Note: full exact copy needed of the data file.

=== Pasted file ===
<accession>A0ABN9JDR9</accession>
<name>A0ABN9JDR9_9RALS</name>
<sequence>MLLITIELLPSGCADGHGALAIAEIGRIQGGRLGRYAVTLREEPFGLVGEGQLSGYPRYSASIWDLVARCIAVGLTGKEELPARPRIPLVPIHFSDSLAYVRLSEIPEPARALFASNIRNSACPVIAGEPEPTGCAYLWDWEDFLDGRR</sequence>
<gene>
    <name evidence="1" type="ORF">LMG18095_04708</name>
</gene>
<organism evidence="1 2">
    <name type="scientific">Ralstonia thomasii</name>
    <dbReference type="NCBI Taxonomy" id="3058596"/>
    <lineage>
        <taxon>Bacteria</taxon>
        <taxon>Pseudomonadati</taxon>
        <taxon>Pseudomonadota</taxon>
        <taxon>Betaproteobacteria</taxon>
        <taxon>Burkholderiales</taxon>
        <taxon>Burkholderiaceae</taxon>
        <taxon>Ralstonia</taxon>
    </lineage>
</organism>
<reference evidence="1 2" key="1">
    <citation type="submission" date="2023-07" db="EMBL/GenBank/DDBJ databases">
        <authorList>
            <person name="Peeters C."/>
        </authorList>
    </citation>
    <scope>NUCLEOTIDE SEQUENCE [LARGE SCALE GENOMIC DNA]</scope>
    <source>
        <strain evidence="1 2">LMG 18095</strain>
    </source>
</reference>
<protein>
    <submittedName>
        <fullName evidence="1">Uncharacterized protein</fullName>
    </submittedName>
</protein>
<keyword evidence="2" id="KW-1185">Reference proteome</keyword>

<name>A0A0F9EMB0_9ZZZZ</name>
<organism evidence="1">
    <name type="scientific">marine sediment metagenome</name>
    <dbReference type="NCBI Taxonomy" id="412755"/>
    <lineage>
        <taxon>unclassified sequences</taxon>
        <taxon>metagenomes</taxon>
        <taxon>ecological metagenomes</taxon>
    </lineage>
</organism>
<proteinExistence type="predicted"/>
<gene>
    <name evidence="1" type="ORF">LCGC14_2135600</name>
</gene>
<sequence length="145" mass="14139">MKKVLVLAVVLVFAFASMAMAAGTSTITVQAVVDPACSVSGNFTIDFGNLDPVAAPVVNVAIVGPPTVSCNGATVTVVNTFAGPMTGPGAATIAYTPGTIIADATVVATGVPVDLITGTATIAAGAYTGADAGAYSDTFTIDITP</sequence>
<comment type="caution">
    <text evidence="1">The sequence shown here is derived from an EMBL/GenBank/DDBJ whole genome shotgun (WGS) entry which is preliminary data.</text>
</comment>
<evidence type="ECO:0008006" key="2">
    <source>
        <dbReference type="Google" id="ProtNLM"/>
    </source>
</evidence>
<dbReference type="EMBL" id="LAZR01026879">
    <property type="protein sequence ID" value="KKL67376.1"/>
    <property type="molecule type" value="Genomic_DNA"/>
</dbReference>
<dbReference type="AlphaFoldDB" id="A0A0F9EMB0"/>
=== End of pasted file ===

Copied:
<accession>A0ABN9JDR9</accession>
<name>A0ABN9JDR9_9RALS</name>
<sequence>MLLITIELLPSGCADGHGALAIAEIGRIQGGRLGRYAVTLREEPFGLVGEGQLSGYPRYSASIWDLVARCIAVGLTGKEELPARPRIPLVPIHFSDSLAYVRLSEIPEPARALFASNIRNSACPVIAGEPEPTGCAYLWDWEDFLDGRR</sequence>
<gene>
    <name evidence="1" type="ORF">LMG18095_04708</name>
</gene>
<organism evidence="1 2">
    <name type="scientific">Ralstonia thomasii</name>
    <dbReference type="NCBI Taxonomy" id="3058596"/>
    <lineage>
        <taxon>Bacteria</taxon>
        <taxon>Pseudomonadati</taxon>
        <taxon>Pseudomonadota</taxon>
        <taxon>Betaproteobacteria</taxon>
        <taxon>Burkholderiales</taxon>
        <taxon>Burkholderiaceae</taxon>
        <taxon>Ralstonia</taxon>
    </lineage>
</organism>
<reference evidence="1 2" key="1">
    <citation type="submission" date="2023-07" db="EMBL/GenBank/DDBJ databases">
        <authorList>
            <person name="Peeters C."/>
        </authorList>
    </citation>
    <scope>NUCLEOTIDE SEQUENCE [LARGE SCALE GENOMIC DNA]</scope>
    <source>
        <strain evidence="1 2">LMG 18095</strain>
    </source>
</reference>
<protein>
    <submittedName>
        <fullName evidence="1">Uncharacterized protein</fullName>
    </submittedName>
</protein>
<keyword evidence="2" id="KW-1185">Reference proteome</keyword>

<name>A0A0F9EMB0_9ZZZZ</name>
<organism evidence="1">
    <name type="scientific">marine sediment metagenome</name>
    <dbReference type="NCBI Taxonomy" id="412755"/>
    <lineage>
        <taxon>unclassified sequences</taxon>
        <taxon>metagenomes</taxon>
        <taxon>ecological metagenomes</taxon>
    </lineage>
</organism>
<proteinExistence type="predicted"/>
<gene>
    <name evidence="1" type="ORF">LCGC14_2135600</name>
</gene>
<sequence length="145" mass="14139">MKKVLVLAVVLVFAFASMAMAAGTSTITVQAVVDPACSVSGNFTIDFGNLDPVAAPVVNVAIVGPPTVSCNGATVTVVNTFAGPMTGPGAATIAYTPGTIIADATVVATGVPVDLITGTATIAAGAYTGADAGAYSDTFTIDITP</sequence>
<comment type="caution">
    <text evidence="1">The sequence shown here is derived from an EMBL/GenBank/DDBJ whole genome shotgun (WGS) entry which is preliminary data.</text>
</comment>
<evidence type="ECO:0008006" key="2">
    <source>
        <dbReference type="Google" id="ProtNLM"/>
    </source>
</evidence>
<dbReference type="EMBL" id="LAZR01026879">
    <property type="protein sequence ID" value="KKL67376.1"/>
    <property type="molecule type" value="Genomic_DNA"/>
</dbReference>
<dbReference type="AlphaFoldDB" id="A0A0F9EMB0"/>